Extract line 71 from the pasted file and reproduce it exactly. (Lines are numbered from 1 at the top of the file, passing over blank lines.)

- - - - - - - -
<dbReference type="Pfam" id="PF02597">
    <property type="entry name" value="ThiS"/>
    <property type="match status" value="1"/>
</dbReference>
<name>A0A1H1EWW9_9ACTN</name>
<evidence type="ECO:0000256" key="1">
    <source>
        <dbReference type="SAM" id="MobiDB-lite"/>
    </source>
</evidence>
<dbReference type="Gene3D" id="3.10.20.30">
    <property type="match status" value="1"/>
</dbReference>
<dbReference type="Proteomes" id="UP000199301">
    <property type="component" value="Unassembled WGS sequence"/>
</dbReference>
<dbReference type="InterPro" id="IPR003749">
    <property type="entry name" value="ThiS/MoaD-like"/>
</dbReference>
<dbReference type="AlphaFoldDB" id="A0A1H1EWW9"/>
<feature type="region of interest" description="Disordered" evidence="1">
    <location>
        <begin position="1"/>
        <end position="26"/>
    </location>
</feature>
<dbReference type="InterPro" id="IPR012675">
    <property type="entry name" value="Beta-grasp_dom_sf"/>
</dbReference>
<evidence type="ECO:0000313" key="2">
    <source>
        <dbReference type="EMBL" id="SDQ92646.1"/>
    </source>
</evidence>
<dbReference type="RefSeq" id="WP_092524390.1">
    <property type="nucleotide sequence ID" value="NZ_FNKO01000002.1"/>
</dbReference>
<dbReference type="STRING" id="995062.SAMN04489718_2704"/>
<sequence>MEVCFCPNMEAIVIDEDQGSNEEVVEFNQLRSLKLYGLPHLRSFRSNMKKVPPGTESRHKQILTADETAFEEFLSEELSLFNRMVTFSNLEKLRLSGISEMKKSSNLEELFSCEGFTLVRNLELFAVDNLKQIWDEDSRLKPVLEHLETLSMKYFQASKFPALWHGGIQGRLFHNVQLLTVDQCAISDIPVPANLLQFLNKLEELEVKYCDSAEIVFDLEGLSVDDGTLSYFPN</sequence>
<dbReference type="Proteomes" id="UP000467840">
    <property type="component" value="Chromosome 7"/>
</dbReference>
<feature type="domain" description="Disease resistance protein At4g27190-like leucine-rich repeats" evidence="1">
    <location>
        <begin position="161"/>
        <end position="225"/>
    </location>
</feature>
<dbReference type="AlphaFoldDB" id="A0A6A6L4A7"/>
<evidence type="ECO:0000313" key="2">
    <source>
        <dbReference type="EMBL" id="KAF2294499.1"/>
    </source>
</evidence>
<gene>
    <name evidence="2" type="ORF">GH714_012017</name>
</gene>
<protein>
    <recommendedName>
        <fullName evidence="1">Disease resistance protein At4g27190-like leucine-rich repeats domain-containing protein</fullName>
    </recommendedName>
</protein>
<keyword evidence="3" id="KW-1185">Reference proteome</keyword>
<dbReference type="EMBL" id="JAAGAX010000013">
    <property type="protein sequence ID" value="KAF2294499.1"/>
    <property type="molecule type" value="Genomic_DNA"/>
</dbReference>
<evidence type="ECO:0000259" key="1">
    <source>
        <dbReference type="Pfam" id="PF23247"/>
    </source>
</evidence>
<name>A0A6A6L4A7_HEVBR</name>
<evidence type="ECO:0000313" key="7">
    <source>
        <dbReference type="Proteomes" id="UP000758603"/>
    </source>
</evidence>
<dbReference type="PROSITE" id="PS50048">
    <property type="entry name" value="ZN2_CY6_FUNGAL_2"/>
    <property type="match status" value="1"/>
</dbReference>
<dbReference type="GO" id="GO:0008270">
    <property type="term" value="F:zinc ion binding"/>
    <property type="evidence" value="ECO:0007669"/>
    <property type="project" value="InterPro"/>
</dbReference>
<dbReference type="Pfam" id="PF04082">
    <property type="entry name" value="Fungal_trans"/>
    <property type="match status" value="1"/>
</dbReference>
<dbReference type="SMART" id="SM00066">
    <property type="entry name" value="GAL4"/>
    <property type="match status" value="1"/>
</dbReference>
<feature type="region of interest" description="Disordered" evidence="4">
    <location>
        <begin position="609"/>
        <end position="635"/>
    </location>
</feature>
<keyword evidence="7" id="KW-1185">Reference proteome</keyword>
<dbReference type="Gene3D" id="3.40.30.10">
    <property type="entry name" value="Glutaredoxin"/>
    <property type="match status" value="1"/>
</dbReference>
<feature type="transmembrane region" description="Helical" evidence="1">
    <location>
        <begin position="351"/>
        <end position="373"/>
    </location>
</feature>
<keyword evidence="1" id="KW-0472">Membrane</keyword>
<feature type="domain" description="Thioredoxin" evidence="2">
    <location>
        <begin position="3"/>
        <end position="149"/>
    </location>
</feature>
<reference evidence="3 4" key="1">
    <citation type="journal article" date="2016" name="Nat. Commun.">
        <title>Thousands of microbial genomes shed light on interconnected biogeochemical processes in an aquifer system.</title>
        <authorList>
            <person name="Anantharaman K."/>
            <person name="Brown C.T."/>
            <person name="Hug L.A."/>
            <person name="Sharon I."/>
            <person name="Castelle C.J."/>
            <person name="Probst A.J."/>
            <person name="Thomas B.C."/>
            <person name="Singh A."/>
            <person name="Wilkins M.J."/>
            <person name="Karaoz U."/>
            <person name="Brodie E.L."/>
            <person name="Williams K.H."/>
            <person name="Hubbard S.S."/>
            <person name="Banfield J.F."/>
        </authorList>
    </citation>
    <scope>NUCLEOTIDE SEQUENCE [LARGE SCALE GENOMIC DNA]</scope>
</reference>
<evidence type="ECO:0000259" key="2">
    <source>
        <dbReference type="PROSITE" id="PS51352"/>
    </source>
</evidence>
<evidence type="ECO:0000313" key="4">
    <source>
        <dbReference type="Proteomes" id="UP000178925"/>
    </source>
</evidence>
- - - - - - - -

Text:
    </source>